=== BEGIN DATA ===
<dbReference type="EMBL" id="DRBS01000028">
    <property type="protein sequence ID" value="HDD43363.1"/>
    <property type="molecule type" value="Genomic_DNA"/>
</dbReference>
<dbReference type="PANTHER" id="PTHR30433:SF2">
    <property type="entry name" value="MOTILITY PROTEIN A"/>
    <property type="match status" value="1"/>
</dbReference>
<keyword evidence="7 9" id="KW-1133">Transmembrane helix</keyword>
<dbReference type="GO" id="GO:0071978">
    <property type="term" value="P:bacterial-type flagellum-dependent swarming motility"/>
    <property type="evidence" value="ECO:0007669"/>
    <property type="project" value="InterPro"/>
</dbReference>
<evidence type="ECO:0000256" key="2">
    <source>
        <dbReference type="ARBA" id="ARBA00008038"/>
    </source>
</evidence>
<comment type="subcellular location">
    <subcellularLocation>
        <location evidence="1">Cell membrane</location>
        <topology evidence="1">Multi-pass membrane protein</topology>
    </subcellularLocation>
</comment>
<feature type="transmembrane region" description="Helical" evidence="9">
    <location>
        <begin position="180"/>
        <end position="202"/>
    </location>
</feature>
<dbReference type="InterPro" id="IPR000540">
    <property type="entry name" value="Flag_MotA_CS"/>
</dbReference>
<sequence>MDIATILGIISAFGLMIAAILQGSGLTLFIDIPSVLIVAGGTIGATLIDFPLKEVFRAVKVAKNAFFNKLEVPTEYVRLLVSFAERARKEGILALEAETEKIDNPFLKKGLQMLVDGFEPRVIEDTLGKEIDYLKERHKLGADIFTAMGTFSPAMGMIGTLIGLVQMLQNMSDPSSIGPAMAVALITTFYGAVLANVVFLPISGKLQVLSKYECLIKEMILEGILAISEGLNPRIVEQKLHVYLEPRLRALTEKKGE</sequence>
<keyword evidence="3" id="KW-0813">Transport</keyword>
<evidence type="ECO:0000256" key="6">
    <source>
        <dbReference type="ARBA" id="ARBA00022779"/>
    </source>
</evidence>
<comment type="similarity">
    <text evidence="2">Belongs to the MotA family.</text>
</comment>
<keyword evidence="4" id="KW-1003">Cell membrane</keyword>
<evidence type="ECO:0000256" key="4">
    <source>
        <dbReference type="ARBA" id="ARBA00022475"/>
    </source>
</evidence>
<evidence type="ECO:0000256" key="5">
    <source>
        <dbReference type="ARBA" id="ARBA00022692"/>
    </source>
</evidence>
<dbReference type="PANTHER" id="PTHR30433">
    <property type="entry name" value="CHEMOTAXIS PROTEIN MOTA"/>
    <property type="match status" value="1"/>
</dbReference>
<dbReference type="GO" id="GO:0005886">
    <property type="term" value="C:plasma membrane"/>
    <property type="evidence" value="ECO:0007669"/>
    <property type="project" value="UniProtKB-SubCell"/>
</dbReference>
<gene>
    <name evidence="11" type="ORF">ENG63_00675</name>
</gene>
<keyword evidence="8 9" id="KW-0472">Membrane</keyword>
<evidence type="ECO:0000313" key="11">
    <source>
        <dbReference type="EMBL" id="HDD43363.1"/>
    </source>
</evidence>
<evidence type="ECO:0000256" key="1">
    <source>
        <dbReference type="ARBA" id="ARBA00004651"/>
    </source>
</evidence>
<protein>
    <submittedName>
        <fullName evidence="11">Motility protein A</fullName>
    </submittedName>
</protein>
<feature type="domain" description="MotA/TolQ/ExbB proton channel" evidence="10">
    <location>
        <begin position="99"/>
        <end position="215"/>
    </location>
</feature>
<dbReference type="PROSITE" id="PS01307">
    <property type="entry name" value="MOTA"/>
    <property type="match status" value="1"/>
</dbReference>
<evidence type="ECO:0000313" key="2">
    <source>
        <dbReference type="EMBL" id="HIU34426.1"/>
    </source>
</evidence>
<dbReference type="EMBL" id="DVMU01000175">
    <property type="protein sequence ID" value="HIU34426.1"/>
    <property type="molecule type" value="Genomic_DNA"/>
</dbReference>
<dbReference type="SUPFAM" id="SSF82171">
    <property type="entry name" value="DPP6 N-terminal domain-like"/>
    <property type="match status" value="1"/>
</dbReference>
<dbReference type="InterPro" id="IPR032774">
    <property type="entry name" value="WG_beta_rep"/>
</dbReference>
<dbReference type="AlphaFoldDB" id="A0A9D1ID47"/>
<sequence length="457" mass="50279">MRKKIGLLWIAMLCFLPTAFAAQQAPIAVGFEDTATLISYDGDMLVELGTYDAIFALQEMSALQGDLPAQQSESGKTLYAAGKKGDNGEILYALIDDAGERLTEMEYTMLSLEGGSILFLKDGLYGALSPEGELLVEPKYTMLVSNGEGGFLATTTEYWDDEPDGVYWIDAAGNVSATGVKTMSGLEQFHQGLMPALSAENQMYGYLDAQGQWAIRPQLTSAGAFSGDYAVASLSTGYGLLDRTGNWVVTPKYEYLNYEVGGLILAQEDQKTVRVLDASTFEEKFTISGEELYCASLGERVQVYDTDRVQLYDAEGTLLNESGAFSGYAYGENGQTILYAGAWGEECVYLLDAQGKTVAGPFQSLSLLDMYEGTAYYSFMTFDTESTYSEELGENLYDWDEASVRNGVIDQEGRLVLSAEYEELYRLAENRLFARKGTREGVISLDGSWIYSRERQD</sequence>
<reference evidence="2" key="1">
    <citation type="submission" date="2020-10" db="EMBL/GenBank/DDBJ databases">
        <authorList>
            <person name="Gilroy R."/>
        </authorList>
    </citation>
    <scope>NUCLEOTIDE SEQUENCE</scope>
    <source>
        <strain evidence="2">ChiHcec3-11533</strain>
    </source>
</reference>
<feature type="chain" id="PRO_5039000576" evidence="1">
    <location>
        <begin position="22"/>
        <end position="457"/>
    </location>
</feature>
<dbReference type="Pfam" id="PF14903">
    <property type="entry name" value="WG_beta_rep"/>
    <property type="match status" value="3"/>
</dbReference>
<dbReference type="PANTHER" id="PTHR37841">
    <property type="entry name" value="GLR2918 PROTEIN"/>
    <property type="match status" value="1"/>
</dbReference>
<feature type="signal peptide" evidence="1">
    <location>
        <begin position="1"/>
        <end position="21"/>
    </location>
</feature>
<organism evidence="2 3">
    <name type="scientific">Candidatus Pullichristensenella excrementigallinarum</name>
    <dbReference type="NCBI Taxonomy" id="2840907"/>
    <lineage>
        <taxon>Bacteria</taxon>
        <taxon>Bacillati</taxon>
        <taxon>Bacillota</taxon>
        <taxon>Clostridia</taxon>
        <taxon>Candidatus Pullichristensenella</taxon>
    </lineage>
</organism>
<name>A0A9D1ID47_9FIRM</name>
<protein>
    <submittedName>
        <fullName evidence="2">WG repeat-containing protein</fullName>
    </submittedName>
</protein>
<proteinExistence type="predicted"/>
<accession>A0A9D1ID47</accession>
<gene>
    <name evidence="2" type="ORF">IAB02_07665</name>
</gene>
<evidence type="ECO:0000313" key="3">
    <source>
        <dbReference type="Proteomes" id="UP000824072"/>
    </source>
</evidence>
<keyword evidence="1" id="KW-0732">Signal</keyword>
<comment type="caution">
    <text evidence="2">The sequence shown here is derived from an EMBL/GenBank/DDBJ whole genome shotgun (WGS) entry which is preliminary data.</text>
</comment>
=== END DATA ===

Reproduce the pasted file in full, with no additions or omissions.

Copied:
<dbReference type="EMBL" id="DRBS01000028">
    <property type="protein sequence ID" value="HDD43363.1"/>
    <property type="molecule type" value="Genomic_DNA"/>
</dbReference>
<dbReference type="PANTHER" id="PTHR30433:SF2">
    <property type="entry name" value="MOTILITY PROTEIN A"/>
    <property type="match status" value="1"/>
</dbReference>
<keyword evidence="7 9" id="KW-1133">Transmembrane helix</keyword>
<dbReference type="GO" id="GO:0071978">
    <property type="term" value="P:bacterial-type flagellum-dependent swarming motility"/>
    <property type="evidence" value="ECO:0007669"/>
    <property type="project" value="InterPro"/>
</dbReference>
<evidence type="ECO:0000256" key="2">
    <source>
        <dbReference type="ARBA" id="ARBA00008038"/>
    </source>
</evidence>
<comment type="subcellular location">
    <subcellularLocation>
        <location evidence="1">Cell membrane</location>
        <topology evidence="1">Multi-pass membrane protein</topology>
    </subcellularLocation>
</comment>
<feature type="transmembrane region" description="Helical" evidence="9">
    <location>
        <begin position="180"/>
        <end position="202"/>
    </location>
</feature>
<dbReference type="InterPro" id="IPR000540">
    <property type="entry name" value="Flag_MotA_CS"/>
</dbReference>
<sequence>MDIATILGIISAFGLMIAAILQGSGLTLFIDIPSVLIVAGGTIGATLIDFPLKEVFRAVKVAKNAFFNKLEVPTEYVRLLVSFAERARKEGILALEAETEKIDNPFLKKGLQMLVDGFEPRVIEDTLGKEIDYLKERHKLGADIFTAMGTFSPAMGMIGTLIGLVQMLQNMSDPSSIGPAMAVALITTFYGAVLANVVFLPISGKLQVLSKYECLIKEMILEGILAISEGLNPRIVEQKLHVYLEPRLRALTEKKGE</sequence>
<keyword evidence="3" id="KW-0813">Transport</keyword>
<evidence type="ECO:0000256" key="6">
    <source>
        <dbReference type="ARBA" id="ARBA00022779"/>
    </source>
</evidence>
<comment type="similarity">
    <text evidence="2">Belongs to the MotA family.</text>
</comment>
<keyword evidence="4" id="KW-1003">Cell membrane</keyword>
<evidence type="ECO:0000256" key="4">
    <source>
        <dbReference type="ARBA" id="ARBA00022475"/>
    </source>
</evidence>
<evidence type="ECO:0000256" key="5">
    <source>
        <dbReference type="ARBA" id="ARBA00022692"/>
    </source>
</evidence>
<dbReference type="PANTHER" id="PTHR30433">
    <property type="entry name" value="CHEMOTAXIS PROTEIN MOTA"/>
    <property type="match status" value="1"/>
</dbReference>
<dbReference type="GO" id="GO:0005886">
    <property type="term" value="C:plasma membrane"/>
    <property type="evidence" value="ECO:0007669"/>
    <property type="project" value="UniProtKB-SubCell"/>
</dbReference>
<gene>
    <name evidence="11" type="ORF">ENG63_00675</name>
</gene>
<keyword evidence="8 9" id="KW-0472">Membrane</keyword>
<evidence type="ECO:0000313" key="11">
    <source>
        <dbReference type="EMBL" id="HDD43363.1"/>
    </source>
</evidence>
<evidence type="ECO:0000256" key="1">
    <source>
        <dbReference type="ARBA" id="ARBA00004651"/>
    </source>
</evidence>
<protein>
    <submittedName>
        <fullName evidence="11">Motility protein A</fullName>
    </submittedName>
</protein>
<feature type="domain" description="MotA/TolQ/ExbB proton channel" evidence="10">
    <location>
        <begin position="99"/>
        <end position="215"/>
    </location>
</feature>
<dbReference type="PROSITE" id="PS01307">
    <property type="entry name" value="MOTA"/>
    <property type="match status" value="1"/>
</dbReference>
<evidence type="ECO:0000313" key="2">
    <source>
        <dbReference type="EMBL" id="HIU34426.1"/>
    </source>
</evidence>
<dbReference type="EMBL" id="DVMU01000175">
    <property type="protein sequence ID" value="HIU34426.1"/>
    <property type="molecule type" value="Genomic_DNA"/>
</dbReference>
<dbReference type="SUPFAM" id="SSF82171">
    <property type="entry name" value="DPP6 N-terminal domain-like"/>
    <property type="match status" value="1"/>
</dbReference>
<dbReference type="InterPro" id="IPR032774">
    <property type="entry name" value="WG_beta_rep"/>
</dbReference>
<dbReference type="AlphaFoldDB" id="A0A9D1ID47"/>
<sequence length="457" mass="50279">MRKKIGLLWIAMLCFLPTAFAAQQAPIAVGFEDTATLISYDGDMLVELGTYDAIFALQEMSALQGDLPAQQSESGKTLYAAGKKGDNGEILYALIDDAGERLTEMEYTMLSLEGGSILFLKDGLYGALSPEGELLVEPKYTMLVSNGEGGFLATTTEYWDDEPDGVYWIDAAGNVSATGVKTMSGLEQFHQGLMPALSAENQMYGYLDAQGQWAIRPQLTSAGAFSGDYAVASLSTGYGLLDRTGNWVVTPKYEYLNYEVGGLILAQEDQKTVRVLDASTFEEKFTISGEELYCASLGERVQVYDTDRVQLYDAEGTLLNESGAFSGYAYGENGQTILYAGAWGEECVYLLDAQGKTVAGPFQSLSLLDMYEGTAYYSFMTFDTESTYSEELGENLYDWDEASVRNGVIDQEGRLVLSAEYEELYRLAENRLFARKGTREGVISLDGSWIYSRERQD</sequence>
<reference evidence="2" key="1">
    <citation type="submission" date="2020-10" db="EMBL/GenBank/DDBJ databases">
        <authorList>
            <person name="Gilroy R."/>
        </authorList>
    </citation>
    <scope>NUCLEOTIDE SEQUENCE</scope>
    <source>
        <strain evidence="2">ChiHcec3-11533</strain>
    </source>
</reference>
<feature type="chain" id="PRO_5039000576" evidence="1">
    <location>
        <begin position="22"/>
        <end position="457"/>
    </location>
</feature>
<dbReference type="Pfam" id="PF14903">
    <property type="entry name" value="WG_beta_rep"/>
    <property type="match status" value="3"/>
</dbReference>
<dbReference type="PANTHER" id="PTHR37841">
    <property type="entry name" value="GLR2918 PROTEIN"/>
    <property type="match status" value="1"/>
</dbReference>
<feature type="signal peptide" evidence="1">
    <location>
        <begin position="1"/>
        <end position="21"/>
    </location>
</feature>
<organism evidence="2 3">
    <name type="scientific">Candidatus Pullichristensenella excrementigallinarum</name>
    <dbReference type="NCBI Taxonomy" id="2840907"/>
    <lineage>
        <taxon>Bacteria</taxon>
        <taxon>Bacillati</taxon>
        <taxon>Bacillota</taxon>
        <taxon>Clostridia</taxon>
        <taxon>Candidatus Pullichristensenella</taxon>
    </lineage>
</organism>
<name>A0A9D1ID47_9FIRM</name>
<protein>
    <submittedName>
        <fullName evidence="2">WG repeat-containing protein</fullName>
    </submittedName>
</protein>
<proteinExistence type="predicted"/>
<accession>A0A9D1ID47</accession>
<gene>
    <name evidence="2" type="ORF">IAB02_07665</name>
</gene>
<evidence type="ECO:0000313" key="3">
    <source>
        <dbReference type="Proteomes" id="UP000824072"/>
    </source>
</evidence>
<keyword evidence="1" id="KW-0732">Signal</keyword>
<comment type="caution">
    <text evidence="2">The sequence shown here is derived from an EMBL/GenBank/DDBJ whole genome shotgun (WGS) entry which is preliminary data.</text>
</comment>